The Taliban now controls more of Afghanistan than at any point since the U.S. invasion. Iraq collapsed without U.S. guidance, pressure, and force protection. Troops in Syria were the first overt use of Russian military forces outside the former Soviet Bloc in twenty-five years. Iran signed a favorable nuclear deal, and immediately seized U.S. sailors at gunpoint and then tested ballistic missiles against U.N. resolutions.
It is estimated that by 2020 China will have 350 naval vessels, while the U.S. Pacific Fleet currently numbers only 80 surface ships. Today we are seeing the South China Sea regional nations boost their own defense spending to counter Chinese growth, purchasing hardware they have never had before. A stronger U.S. presence in the area is needed to prevent dangerous miscalculation that could spark an escalation in hostilities.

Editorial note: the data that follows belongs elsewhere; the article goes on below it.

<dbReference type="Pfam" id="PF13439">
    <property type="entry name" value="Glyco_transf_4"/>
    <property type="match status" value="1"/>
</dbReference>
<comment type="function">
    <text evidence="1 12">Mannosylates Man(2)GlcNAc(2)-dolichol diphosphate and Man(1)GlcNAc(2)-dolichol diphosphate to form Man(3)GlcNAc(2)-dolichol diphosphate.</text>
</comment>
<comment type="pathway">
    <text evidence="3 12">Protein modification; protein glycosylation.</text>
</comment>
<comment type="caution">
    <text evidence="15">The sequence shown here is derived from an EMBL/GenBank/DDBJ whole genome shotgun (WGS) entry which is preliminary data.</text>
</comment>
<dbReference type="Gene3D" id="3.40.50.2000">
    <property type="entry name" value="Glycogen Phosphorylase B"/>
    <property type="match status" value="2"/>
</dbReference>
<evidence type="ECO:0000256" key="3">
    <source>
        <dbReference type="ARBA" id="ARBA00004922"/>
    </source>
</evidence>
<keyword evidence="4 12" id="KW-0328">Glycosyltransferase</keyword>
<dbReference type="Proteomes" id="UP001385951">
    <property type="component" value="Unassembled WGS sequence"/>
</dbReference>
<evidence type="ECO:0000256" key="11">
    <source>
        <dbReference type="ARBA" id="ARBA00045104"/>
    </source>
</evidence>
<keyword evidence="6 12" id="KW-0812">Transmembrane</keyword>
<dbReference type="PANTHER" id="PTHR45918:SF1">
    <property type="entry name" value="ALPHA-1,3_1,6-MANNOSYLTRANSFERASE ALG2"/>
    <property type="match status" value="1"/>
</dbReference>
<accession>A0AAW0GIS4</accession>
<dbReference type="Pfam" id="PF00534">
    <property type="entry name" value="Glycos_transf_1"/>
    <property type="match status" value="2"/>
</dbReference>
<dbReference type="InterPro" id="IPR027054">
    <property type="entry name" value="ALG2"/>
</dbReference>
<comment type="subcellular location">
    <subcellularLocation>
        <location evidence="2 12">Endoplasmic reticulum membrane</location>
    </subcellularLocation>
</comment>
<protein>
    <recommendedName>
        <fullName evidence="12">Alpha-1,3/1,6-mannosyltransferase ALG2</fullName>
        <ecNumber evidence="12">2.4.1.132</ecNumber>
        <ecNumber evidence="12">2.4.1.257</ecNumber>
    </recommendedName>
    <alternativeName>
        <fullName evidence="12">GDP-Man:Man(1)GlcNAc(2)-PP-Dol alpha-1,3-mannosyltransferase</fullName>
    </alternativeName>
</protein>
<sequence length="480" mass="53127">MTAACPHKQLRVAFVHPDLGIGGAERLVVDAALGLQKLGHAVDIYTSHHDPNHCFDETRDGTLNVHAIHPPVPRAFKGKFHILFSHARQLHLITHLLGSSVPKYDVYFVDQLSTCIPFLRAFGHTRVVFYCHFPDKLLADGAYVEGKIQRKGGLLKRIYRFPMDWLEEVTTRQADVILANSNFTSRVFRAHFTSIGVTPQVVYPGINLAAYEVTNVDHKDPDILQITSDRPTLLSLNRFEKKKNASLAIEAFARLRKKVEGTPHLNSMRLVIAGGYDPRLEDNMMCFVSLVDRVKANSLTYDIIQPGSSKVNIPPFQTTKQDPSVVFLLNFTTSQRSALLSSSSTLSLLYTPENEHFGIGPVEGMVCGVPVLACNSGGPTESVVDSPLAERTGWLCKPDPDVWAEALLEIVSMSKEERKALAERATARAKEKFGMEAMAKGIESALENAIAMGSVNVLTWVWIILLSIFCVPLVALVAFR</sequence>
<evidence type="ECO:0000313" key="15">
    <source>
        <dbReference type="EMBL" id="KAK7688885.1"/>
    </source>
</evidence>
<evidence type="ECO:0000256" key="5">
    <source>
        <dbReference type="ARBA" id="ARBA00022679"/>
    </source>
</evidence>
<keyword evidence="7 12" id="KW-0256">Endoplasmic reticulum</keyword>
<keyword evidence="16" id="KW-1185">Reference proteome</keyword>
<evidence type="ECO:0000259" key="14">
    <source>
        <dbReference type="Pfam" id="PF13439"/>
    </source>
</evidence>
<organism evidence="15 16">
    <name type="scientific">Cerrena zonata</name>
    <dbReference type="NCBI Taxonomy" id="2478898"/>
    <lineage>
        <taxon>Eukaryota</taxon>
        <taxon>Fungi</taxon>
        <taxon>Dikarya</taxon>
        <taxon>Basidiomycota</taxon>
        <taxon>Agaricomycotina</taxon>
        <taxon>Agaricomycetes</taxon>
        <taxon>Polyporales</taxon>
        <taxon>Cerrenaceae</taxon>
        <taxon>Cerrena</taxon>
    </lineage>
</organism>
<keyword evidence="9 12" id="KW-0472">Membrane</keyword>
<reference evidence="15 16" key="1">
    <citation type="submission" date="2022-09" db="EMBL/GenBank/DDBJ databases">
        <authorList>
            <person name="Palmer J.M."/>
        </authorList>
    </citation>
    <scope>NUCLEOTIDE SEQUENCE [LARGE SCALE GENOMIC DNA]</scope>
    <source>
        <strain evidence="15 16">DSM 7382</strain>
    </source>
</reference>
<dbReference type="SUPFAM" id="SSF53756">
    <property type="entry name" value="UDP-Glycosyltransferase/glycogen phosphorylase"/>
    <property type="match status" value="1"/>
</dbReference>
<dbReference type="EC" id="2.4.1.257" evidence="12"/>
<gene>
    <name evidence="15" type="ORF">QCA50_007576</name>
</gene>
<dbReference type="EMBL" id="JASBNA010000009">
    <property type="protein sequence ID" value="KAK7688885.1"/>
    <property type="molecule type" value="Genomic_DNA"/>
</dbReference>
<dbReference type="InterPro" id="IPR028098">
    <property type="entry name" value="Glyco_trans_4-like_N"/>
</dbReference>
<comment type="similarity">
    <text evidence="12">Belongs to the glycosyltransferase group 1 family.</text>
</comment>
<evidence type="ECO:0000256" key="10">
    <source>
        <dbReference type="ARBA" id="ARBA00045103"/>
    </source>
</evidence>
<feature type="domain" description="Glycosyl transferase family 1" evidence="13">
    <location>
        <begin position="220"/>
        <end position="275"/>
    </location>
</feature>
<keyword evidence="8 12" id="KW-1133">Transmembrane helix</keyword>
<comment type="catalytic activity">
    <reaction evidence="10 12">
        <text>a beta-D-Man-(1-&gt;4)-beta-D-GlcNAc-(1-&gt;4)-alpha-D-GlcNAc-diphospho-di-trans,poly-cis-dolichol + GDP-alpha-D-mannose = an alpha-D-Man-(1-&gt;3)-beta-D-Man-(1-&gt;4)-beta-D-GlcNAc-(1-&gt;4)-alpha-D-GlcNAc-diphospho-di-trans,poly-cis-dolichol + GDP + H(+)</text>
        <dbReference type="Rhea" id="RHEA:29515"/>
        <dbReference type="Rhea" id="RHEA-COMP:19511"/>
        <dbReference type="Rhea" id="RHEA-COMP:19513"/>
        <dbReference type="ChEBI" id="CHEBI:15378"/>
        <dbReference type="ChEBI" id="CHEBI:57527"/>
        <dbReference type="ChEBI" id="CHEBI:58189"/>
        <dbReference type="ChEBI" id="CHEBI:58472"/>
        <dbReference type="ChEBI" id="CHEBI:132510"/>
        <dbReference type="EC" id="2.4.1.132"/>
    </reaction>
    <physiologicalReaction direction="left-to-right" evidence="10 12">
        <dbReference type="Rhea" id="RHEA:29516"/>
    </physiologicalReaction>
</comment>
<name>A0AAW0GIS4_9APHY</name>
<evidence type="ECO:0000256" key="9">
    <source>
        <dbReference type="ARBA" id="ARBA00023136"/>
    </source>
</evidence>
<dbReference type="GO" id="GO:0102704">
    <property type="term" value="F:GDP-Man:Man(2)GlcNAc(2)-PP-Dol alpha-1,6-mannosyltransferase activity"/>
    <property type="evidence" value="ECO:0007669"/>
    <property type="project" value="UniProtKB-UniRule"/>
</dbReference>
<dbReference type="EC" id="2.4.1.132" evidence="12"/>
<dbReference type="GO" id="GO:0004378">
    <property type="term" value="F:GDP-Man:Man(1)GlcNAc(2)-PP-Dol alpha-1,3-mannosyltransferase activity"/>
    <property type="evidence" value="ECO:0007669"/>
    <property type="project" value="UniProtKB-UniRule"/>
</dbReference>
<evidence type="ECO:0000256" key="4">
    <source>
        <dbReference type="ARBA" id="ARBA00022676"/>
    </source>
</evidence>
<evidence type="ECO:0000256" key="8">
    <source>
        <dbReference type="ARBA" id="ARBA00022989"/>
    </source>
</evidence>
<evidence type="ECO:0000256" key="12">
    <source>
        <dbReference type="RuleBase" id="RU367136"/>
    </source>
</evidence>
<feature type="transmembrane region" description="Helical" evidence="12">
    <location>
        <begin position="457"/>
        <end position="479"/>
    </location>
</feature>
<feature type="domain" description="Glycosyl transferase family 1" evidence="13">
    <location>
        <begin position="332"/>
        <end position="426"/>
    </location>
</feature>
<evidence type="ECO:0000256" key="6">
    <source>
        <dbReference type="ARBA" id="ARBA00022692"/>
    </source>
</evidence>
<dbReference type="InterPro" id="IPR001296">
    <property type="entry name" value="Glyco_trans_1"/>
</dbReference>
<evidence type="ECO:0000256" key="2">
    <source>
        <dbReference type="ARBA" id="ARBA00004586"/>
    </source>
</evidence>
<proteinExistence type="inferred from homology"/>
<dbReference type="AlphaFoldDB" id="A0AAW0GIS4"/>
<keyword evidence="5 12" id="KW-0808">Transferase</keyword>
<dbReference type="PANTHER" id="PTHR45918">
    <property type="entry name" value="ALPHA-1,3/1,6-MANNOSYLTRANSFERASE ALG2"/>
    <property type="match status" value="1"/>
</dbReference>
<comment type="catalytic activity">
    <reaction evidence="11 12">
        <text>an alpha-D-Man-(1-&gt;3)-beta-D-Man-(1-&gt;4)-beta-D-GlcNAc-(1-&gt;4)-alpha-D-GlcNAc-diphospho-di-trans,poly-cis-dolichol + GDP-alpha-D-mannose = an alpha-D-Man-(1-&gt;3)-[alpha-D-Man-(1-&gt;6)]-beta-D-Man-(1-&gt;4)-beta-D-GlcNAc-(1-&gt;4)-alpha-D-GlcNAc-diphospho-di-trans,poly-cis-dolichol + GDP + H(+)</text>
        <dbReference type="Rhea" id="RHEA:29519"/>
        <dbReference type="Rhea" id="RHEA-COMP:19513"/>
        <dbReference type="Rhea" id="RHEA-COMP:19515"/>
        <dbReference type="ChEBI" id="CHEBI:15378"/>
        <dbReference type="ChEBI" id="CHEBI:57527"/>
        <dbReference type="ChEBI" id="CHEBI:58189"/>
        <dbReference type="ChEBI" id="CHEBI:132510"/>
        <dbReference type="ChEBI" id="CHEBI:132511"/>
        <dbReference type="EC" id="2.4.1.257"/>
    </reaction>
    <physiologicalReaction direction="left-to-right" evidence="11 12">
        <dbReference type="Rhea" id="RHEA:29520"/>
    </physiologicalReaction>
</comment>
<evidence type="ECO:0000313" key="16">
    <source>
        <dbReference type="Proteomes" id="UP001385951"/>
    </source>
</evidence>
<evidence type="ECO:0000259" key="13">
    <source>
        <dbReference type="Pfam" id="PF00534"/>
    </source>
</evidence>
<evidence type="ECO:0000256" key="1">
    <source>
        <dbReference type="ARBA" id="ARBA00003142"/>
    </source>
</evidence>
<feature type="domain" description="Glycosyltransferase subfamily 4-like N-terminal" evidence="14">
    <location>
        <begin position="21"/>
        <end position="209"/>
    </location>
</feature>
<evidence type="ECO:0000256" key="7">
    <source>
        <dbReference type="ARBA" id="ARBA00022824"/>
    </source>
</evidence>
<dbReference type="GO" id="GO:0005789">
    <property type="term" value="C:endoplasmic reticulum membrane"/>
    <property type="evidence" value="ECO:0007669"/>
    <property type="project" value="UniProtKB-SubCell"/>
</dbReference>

Toe-to-toe, U.S. military capability is unmatched, but we have yet to invent a ship that can be in two places at once. As Admiral Scott Swift, head of the U.S. Pacific Fleet, said at a conference in Southeast Asia, there is a “palpable sense that might makes right.” As we have seen in recent years, it not just in the Pacific that might is making right. We are now less able to deter our adversaries than ever.